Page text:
Dinosaurs, Democracy and a Doomed Republic
“If liberty and equality, as is thought by some, are chiefly to be found
in democracy, they will be best attained when all persons alike share in government to the utmost.” Aristotle
January 29, 2008
by Rob Lafferty
The business of extracting fossil fuels from the earth is at its peak; a slow but steady decline in production looms in the immediate future. The practice of democracy in America has also peaked but unlike crude oil, democracy hit its peak some fifty years ago and has been declining ever since. That slow slide into the abyss is quickening in these days, however, and the democratic process might die out completely long before the oil from the last dead dinosaur is burnt away.
In 1960, 60 percent of the nation’s television households watched the October presidential debates. By the year 2000, fewer than 30 percent of viewers tuned in to the programs that pass for presidential debates in our modern media world.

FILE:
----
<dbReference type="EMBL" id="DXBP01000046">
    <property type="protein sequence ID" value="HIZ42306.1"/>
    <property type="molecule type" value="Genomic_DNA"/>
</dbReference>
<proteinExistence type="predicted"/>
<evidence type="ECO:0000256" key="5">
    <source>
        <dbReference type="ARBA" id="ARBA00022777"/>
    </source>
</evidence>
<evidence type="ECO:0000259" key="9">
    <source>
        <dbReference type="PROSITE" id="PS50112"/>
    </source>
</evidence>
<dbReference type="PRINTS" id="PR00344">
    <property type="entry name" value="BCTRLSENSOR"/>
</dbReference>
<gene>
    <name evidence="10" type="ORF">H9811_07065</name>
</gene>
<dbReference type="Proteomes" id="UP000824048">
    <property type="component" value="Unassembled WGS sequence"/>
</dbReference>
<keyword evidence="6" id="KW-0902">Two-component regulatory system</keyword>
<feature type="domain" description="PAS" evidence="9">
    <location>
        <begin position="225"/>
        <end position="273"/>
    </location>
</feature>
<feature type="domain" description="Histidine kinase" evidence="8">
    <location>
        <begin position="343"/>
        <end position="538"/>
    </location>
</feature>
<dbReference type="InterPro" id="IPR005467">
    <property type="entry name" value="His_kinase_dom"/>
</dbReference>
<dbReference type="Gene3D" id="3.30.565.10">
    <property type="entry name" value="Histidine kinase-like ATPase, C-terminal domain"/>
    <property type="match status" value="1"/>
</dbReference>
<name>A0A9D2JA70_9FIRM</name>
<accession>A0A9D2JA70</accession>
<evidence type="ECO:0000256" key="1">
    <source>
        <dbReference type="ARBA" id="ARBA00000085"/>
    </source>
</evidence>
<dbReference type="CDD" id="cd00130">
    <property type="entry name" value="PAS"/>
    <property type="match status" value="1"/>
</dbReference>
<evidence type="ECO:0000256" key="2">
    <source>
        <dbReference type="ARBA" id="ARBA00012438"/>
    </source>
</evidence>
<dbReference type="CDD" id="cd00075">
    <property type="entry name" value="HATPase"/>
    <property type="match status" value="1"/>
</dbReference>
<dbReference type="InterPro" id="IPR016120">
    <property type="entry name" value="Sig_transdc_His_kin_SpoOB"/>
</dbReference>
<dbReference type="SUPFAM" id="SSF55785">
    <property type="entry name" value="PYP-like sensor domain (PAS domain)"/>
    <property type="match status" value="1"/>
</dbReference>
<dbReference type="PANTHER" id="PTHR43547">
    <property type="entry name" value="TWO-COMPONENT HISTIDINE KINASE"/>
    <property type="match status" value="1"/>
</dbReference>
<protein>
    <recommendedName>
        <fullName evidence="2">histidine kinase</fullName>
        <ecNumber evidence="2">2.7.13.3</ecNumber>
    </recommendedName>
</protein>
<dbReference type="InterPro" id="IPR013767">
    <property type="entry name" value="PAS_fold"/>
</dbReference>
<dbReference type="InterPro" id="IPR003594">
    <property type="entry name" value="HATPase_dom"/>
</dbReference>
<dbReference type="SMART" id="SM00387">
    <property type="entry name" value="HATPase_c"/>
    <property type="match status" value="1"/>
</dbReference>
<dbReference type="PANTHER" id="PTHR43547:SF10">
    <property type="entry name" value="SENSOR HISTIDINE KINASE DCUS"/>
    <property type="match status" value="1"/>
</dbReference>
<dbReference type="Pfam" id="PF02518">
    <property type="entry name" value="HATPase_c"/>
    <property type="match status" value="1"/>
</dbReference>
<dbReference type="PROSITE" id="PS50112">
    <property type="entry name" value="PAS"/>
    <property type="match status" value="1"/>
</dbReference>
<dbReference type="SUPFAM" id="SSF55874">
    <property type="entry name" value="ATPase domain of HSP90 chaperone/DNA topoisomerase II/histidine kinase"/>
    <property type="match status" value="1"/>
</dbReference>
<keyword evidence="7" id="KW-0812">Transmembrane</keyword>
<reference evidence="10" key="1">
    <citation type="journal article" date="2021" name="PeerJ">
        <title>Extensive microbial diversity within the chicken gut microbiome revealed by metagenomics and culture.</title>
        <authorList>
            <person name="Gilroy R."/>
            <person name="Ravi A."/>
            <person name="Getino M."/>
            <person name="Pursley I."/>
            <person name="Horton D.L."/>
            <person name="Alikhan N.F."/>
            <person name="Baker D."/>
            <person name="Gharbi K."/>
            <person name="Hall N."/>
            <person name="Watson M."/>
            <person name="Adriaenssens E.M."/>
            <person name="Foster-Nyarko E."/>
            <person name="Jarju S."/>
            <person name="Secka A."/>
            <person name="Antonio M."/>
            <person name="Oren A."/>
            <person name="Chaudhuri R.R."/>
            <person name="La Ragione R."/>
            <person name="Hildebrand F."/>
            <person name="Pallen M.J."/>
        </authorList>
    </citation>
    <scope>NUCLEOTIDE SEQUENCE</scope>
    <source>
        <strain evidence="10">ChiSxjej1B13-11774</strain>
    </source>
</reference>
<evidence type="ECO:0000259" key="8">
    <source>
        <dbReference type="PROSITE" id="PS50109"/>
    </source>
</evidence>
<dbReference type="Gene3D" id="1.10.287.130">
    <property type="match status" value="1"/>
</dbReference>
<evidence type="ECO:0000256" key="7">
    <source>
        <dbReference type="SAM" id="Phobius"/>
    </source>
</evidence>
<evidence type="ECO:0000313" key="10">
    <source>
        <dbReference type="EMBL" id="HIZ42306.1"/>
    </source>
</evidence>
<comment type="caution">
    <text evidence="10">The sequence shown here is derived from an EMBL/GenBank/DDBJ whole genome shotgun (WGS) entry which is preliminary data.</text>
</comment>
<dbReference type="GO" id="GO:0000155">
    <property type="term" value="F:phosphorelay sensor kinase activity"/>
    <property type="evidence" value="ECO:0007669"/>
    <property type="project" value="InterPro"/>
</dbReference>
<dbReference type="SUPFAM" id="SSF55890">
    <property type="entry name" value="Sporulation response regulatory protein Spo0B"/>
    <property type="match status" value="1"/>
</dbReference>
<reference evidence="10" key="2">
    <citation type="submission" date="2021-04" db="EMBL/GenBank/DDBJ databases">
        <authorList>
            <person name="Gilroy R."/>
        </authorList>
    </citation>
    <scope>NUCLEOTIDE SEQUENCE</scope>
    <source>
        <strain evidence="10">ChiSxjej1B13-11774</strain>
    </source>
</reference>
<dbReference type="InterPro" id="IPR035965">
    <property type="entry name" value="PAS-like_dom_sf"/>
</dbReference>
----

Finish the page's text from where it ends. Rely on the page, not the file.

The controversy surrounding the presidential race in 2000 obscured the sad fact that neither George Bush nor Al Gore could convince more than about 25 percent of the eligible voters in America to support them. What’s worse is that 25 percent was enough for either man to win in a race so close that the result could be rigged by the folks who counted the votes.
Four years later, this country held the most galvanizing, polarizing and talked-about election since 1968 and a “wartime” election, at that. Yet only a bit more than half of all possible voters bothered to actually cast a ballot. The much-hyped under-30 age group that was going to change the world came out to vote at the same pathetic 17 percent rate in 2004 as they did in 2000.
There’s no serious mandate for change in those numbers. There’s no mandate for an election “winner” who can only inspire one-fourth of the electorate to support them. And there’s no chance of having decent representation when participation levels are so low.
The small differences between Democrat and Republican ideologies which are often wrongly labeled as “values” are increasingly irrelevant because only two true political groups exist in America today. The members of one group are those who vote; the members of the second are those who don’t.